Q & A WITH SAM WILSON

Q & A WITH SAM WILSON
Sam Wilson Kindness Boxers

Tell us a little bit more about yourself! (Where you are from, your education/background, what you do, what your goals are.)

My name is Samantha Wilson; I am from Woodstock, New Brunswick. As soon as I graduated from High School, I went to UNB Fredericton to play basketball and start my university degree. I transferred to St. Thomas for my second year and finished my Bachelor of Arts, majoring in Psychology and Criminology. During my fourth year, I decided to apply to the Social Work Program at St. Thomas and was accepted. I just completed my Social Work degree this past December. Upon graduation, I moved to Grand Manan with my partner, Charles and my puppy Rory. I decided that I wasn’t ready to take on a conventional social work position and decided I would attempt to create my own path through projects and see where that leads. As of now, I am working out of the Library in Grand Manan (which is in the school) running a number of programs and I just took a new position as the Teen Program Director at the Community Center in Grand Manan, which I am super excited about!! I also am working on a separate project that I started a few months ago, looking to partner with other community members and agencies in the near future.

Your mom died when you were young. Do you think that impacted your decision to go into social work? 

I definitely believe that the reason I ended up in social work was because I lost my mother at such a young age. When my mother passed, I was thirteen, my sister was nine and my brother was three. I had a big responsibility placed on my shoulders to make sure that I was strong for them and that I protected them the way that my mom would have. I learned some hard lessons at a young age, that I certainly do not wish on anyone else. However, when my mother died, I had two options, to let that ruin me or to grow stronger. Now, I will not lie, it has affected me greatly in many areas of my life and I have a lot of scars. However, as much as I wish that my mother was here today, I try to look at the gifts that this loss has blessed me with. I am so passionate to help others in any way that I can. I definitely went into this helping profession because of this loss. I hope to be able to support others who have been affected by trauma, loss, grief and other difficult situations in their life.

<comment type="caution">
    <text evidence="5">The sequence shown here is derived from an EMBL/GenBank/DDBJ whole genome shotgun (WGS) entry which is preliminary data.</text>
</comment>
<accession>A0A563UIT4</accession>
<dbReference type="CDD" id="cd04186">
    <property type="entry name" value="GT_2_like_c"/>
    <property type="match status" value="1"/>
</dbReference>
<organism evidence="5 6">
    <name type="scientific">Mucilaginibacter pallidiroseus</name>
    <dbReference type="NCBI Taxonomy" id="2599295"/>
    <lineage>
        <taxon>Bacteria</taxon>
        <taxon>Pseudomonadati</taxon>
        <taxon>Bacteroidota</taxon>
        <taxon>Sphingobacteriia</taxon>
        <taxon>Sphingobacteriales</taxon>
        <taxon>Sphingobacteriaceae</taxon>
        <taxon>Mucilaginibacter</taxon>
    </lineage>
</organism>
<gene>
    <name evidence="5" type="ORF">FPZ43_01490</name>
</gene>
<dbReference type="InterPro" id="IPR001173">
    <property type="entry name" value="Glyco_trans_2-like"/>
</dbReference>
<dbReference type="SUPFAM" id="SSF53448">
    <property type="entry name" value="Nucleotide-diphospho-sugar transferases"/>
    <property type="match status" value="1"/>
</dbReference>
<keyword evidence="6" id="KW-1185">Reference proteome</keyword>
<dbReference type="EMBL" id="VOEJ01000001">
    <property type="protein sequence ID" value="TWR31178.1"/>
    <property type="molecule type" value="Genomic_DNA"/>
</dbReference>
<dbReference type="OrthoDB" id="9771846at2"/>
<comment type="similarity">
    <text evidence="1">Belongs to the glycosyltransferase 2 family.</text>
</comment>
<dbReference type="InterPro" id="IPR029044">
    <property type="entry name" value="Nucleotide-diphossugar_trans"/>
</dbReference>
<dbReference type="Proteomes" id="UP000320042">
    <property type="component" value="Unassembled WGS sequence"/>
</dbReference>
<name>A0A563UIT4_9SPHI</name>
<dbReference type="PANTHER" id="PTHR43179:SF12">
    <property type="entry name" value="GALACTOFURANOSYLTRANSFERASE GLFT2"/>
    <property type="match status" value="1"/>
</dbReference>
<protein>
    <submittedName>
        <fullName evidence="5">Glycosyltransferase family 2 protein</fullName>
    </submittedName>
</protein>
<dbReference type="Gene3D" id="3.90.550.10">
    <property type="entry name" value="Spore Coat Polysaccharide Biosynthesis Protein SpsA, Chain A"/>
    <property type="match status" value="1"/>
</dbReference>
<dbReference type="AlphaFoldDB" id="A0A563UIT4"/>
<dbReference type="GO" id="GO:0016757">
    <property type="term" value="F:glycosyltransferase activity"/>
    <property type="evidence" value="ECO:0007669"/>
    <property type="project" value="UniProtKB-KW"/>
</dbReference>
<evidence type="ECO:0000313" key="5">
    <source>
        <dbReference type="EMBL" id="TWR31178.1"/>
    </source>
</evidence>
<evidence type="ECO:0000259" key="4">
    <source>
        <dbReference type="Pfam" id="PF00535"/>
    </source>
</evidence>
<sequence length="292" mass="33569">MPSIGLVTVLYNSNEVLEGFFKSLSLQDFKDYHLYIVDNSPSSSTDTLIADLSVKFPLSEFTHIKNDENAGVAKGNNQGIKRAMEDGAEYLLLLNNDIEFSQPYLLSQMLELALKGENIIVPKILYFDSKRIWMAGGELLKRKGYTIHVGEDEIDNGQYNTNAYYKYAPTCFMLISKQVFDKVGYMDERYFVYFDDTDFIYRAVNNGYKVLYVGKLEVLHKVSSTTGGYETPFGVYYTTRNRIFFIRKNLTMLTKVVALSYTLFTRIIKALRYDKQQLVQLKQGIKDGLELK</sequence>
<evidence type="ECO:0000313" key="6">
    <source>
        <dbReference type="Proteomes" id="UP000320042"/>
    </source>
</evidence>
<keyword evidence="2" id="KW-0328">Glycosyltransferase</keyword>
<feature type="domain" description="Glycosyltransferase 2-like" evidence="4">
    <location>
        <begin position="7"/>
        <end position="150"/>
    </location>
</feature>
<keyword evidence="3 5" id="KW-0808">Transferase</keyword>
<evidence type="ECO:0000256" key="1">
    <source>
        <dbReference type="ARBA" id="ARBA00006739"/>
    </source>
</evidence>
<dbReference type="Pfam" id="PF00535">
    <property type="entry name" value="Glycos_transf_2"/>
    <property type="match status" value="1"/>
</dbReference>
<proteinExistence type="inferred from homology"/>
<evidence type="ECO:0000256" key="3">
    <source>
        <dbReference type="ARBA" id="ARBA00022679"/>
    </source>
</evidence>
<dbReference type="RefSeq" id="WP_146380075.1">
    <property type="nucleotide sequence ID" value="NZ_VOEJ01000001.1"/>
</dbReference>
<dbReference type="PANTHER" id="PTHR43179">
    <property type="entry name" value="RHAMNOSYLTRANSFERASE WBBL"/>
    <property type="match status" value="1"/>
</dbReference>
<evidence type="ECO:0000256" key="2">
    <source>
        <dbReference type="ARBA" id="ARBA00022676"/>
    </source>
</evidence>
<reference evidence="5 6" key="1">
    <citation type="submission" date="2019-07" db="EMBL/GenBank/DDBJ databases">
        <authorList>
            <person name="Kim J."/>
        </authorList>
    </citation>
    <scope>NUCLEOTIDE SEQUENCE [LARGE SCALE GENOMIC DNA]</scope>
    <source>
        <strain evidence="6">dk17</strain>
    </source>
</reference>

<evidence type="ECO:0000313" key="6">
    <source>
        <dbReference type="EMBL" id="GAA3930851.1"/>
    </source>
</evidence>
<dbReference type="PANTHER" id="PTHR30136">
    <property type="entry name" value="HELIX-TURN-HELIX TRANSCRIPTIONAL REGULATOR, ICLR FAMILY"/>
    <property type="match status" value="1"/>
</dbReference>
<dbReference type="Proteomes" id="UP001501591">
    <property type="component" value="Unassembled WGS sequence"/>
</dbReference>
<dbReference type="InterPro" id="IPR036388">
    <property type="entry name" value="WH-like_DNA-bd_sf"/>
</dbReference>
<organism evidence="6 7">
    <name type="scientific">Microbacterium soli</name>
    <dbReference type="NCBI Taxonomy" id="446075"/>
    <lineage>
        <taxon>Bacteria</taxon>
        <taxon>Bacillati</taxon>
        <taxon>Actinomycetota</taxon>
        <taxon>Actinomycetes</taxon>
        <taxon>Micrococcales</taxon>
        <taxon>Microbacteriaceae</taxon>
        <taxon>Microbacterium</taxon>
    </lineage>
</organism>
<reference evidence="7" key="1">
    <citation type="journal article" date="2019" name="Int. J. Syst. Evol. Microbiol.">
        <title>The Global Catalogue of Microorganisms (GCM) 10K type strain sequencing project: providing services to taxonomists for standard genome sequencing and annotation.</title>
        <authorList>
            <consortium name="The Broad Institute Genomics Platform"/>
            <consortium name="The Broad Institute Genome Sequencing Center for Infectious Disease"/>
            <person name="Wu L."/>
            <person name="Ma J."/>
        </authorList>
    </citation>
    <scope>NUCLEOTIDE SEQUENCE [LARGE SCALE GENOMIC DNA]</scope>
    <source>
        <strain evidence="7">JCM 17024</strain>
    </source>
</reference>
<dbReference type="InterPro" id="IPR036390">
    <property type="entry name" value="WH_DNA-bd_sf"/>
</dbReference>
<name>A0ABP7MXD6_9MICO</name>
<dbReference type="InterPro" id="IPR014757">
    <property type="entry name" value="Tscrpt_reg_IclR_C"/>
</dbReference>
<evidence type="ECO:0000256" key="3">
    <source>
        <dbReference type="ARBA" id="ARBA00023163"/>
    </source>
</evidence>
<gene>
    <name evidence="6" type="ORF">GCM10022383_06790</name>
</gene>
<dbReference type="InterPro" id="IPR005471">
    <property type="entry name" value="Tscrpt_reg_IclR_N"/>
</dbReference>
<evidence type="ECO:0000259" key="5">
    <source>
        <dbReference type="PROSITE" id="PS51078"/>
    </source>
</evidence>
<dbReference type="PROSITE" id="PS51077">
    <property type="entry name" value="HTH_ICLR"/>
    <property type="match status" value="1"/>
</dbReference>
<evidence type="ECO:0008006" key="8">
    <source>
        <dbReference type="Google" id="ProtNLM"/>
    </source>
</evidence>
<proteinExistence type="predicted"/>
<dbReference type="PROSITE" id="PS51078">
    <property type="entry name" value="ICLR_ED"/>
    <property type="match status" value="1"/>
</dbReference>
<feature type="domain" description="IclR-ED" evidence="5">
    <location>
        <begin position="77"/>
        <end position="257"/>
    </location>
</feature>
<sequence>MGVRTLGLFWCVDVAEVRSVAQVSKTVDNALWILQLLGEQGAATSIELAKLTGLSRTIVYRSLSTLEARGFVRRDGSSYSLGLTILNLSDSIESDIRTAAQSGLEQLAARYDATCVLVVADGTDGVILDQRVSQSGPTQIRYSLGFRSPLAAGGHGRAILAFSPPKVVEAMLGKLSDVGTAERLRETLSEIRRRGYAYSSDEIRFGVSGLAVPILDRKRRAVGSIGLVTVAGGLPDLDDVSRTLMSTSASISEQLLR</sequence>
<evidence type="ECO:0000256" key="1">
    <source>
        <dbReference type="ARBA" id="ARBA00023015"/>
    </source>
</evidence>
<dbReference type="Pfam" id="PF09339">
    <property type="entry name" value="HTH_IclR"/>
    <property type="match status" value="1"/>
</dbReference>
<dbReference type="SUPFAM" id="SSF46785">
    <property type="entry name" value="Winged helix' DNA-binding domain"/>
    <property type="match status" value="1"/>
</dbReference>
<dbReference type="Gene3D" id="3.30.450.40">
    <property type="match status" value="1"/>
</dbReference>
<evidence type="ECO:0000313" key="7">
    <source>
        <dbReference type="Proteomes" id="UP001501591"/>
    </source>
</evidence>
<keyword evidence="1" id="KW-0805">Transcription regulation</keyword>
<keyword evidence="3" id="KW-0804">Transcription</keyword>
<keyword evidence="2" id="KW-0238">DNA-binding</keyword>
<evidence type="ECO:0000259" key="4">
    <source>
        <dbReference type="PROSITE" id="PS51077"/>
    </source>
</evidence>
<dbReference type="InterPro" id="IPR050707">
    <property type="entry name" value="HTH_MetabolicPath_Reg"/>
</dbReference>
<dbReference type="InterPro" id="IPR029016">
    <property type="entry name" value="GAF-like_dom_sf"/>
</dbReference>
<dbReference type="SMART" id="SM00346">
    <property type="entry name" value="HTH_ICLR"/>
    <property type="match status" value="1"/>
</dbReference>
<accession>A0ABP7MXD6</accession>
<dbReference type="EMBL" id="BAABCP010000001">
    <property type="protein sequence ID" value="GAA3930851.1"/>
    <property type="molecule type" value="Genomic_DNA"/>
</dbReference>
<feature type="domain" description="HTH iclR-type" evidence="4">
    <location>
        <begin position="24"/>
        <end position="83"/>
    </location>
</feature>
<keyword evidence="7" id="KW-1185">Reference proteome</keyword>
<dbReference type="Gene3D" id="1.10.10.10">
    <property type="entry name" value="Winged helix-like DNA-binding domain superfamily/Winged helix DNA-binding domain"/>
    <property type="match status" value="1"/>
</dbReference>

Why do you think that social work was created originally and what do you think are the core values of social work? 

When you talk about a social worker, the first thing people assume is, “oh you’re the people who take kids away”, they automatically assume that social workers only work in child protection. As a social worker, it is one of the most frustrating things you can hear because our roots lie so much deeper than that. Social work was created because of “natural helpers”, these are the types of people who will do anything to help others. For example, if someone’s house burns down in the community, these were the people organizing funding for a new house, new clothes, food etc.. Social work was created because we all struggle, we all go through dark times and we all need help at some point in our life. These natural helpers are the ones who like to be there by your side when you hit that dark spot in your life. I consider myself a natural helper. I have had this on-going debate in my head for a while about my personal values versus the values that social workers are mandated to abide by in a number of government positions. I feel that we have tried to turn "social work" into a traditional career, when it is not possible. There isn’t a formula for struggle and hurt. I personally have a lot of issues with how many agencies practice social work and they conflict with my personal values of what I believe social work is. It is so important to me that as social workers; we do not abuse our power. We can never possibly understand what someone else is going through, even if we have gone through a similar event. Everyone’s “struggle” and “hurt” will be different than yours, we all experience this differently. It is so important that we ask people what they need, instead of assuming we know. Also, that we respect the rights and wishes of children and youth; they have a voice and you need to let them use it. All this being said, I have so much love and respect for all the social workers who do work in a system for their dedication and advocacy work to make the system better.

How are you breaking the traditional mold of social work and how do you show kindness by doing so?